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Kåabalh

France Country of Origin: France

Kåabalh

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Type: Full-Length
Release Date: October 26th, 2018
Genre: Death, Doom


Review by Alex on January 23, 2019.

Kåabalh, with their debut full-length album aptly self-titled, takes death metal from its earliest days and refines it with a modern sound all the while keeping the identity of the genre intact. Veterans listeners have heard this type of style a million times over; however, with Kåabalh you get that and a supplementation of black metal and doom metal. The genres are attentively represented by atmospheric guitar tones (in the form of tremolo picking), laden-footed drumming to lay down the foundation for crushing doom and peeping molecules of technical riffs, all done to the addictive tone of the HM-2 pedal. The guitar solos whenever introduced add a flare of elegant grooves that match the flow of the leading riffs, thus aiding the foundation of each song-structure. The vocalist is at work here, his drive to stretch his growling technique as can be heard on “Acheron” brings to mind the likes of Antti Kotiranta on Remnants of Expansion and Mike Erdody on Lords of Death. What really makes each song stand out is the thoughtful manner in which every passage is being handled. With the guitar work exhibiting tip-top levels of competency in terms of technicality, such that when the doom laden grooves appear, the appendix is used as an expanding agent in adding a touch of depth to its assembly.

With songs the likes of Dark Wrath of a New God and Death’s Ovation (seemingly the best offerings on Kåabalh) displaying higher levels of assertiveness; the listener gets the impression that Kåabalh is beginning to vaunt their song-writing abilities. This is something I welcome with elation, given this is Kåabalh’s debut, and the fact that most bands tend to walk a linear path on their first musical piece, unless it’s an avant-garde project. The riffing goes from hulking soundscapes painted, to groovy head-banging passages; then with the flick of the fingers, quick and technical guitar solos that are indeed memorably appealing bounce from the strings into the mind of the listener/s.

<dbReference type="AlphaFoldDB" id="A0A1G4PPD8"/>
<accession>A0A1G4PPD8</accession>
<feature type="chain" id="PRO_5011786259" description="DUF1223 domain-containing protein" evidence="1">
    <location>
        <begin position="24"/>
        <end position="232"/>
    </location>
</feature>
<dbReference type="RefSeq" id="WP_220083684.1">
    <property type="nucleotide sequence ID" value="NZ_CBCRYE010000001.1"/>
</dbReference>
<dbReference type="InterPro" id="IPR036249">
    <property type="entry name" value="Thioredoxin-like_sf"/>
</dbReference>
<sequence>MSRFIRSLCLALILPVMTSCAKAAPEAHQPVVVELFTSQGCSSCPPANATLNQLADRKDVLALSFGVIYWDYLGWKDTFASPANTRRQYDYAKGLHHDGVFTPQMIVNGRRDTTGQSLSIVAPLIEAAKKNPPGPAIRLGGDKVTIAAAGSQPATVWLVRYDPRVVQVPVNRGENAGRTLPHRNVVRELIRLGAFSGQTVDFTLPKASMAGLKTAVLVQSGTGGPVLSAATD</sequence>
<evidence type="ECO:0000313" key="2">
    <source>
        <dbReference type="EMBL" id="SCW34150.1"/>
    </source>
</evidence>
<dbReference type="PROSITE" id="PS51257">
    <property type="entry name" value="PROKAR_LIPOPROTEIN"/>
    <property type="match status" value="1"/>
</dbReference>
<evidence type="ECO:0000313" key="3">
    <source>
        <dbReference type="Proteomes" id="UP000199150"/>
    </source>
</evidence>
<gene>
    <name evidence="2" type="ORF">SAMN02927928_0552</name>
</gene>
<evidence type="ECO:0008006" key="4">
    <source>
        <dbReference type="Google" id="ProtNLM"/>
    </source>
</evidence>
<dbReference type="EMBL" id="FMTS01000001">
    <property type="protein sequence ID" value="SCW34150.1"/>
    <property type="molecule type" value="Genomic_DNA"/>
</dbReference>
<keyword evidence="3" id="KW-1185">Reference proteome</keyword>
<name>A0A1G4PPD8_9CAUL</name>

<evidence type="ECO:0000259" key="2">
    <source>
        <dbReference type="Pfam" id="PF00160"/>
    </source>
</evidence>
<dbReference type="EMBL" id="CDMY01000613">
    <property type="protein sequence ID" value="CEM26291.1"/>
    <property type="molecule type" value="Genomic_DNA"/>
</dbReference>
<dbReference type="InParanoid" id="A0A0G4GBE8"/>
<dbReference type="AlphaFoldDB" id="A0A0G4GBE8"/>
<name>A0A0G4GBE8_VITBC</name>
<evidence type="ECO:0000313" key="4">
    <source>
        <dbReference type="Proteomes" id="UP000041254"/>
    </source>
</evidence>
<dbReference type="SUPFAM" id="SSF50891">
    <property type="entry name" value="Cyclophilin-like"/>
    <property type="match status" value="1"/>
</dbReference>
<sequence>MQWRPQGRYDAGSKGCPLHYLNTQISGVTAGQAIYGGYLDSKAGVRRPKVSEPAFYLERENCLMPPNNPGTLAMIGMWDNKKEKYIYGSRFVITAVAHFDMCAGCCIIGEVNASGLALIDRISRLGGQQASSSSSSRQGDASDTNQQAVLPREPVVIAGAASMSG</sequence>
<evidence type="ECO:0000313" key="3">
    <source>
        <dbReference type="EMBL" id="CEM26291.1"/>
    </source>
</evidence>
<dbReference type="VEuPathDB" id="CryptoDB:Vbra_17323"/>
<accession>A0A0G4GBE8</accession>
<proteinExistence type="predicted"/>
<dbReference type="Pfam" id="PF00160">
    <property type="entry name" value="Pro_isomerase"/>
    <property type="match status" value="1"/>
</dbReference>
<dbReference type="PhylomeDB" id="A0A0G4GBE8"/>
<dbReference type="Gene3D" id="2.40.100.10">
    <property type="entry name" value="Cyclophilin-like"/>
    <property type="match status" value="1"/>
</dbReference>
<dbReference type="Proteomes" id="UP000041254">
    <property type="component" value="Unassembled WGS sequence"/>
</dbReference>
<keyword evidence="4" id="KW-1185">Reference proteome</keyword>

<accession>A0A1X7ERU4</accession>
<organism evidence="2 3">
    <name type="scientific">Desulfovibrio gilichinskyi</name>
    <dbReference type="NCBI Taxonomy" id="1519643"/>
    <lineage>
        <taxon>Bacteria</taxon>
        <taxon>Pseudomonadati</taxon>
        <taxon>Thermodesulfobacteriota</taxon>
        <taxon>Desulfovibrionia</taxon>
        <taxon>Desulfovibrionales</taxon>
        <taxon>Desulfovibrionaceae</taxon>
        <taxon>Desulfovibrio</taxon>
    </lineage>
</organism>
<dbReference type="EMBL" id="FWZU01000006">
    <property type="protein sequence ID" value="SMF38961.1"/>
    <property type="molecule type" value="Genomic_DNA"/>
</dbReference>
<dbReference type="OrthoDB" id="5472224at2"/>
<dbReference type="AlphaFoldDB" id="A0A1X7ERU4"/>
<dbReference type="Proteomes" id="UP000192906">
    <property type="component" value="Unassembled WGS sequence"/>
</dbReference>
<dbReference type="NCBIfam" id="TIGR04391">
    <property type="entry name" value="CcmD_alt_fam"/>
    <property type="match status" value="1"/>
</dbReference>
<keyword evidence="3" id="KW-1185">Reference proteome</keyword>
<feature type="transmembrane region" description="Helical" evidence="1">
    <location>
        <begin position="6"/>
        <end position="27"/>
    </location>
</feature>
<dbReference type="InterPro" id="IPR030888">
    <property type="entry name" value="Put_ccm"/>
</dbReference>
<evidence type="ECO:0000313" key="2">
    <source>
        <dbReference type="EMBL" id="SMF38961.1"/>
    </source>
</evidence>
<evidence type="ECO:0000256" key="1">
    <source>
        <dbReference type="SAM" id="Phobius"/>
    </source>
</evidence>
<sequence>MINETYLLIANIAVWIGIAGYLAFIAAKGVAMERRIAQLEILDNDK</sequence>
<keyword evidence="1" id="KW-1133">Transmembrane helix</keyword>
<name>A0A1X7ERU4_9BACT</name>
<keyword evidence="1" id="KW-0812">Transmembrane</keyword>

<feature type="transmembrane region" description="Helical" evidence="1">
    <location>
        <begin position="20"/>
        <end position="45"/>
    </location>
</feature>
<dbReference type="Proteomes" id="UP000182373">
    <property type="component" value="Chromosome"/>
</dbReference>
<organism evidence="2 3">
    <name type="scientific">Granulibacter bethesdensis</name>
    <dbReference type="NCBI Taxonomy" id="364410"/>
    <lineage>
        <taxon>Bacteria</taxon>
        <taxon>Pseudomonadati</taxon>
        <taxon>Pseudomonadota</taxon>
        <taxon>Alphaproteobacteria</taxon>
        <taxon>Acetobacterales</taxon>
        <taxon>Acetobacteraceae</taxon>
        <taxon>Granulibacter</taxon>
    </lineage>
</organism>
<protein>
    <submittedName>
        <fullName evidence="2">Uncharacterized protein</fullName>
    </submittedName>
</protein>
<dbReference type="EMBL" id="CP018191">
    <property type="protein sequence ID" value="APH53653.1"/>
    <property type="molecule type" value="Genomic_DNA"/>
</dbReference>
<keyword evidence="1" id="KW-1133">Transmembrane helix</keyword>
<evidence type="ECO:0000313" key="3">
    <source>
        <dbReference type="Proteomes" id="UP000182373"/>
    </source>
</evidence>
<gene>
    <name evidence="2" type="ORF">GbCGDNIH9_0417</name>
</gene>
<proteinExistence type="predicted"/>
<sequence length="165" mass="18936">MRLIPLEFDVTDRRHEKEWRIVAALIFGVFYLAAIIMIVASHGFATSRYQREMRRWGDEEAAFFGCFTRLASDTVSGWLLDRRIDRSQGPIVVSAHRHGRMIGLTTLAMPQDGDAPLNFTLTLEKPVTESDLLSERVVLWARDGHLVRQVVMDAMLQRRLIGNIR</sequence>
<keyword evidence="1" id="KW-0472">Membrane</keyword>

Vocally every note is enunciated with a piercing impact and depth that challenges some of the best current growlers of the genre. The stamina built-up and maintained through the entirety of Kåabalh is marvelous, and possessing the first name Damien I would have expected nothing less from this individual. The growls are pivoting and his snarls land harshly, he manipulates the energy in such a way that it can be wholeheartedly felt by the listener.

Matching the devastating vocal ability showcased on Kåabalh, is the drumming, which creates an everlasting imprint of patience, precision and conviction. This performance was ideal and acted as an ushering force the way it remained active in the listener’s mind from the start to ending of Kåabalh. Convincingly and steadily playing along with every musical change occurring, much is owed to the drummer for his tempered yet pulverizing approach that is almost mentor-esque. 

What really helped the musicianship to shine is the production on Kåabalh. The pitch of each instrument and vocal barked can be heard with the appropriate level of quality, to ensure that there is a high replay factor attached to the record. I hope to hear more from Kåabalh, this recording went unnoticed by many, due to the numerous outstanding releases surrounding it.

Rating: 8 out of 10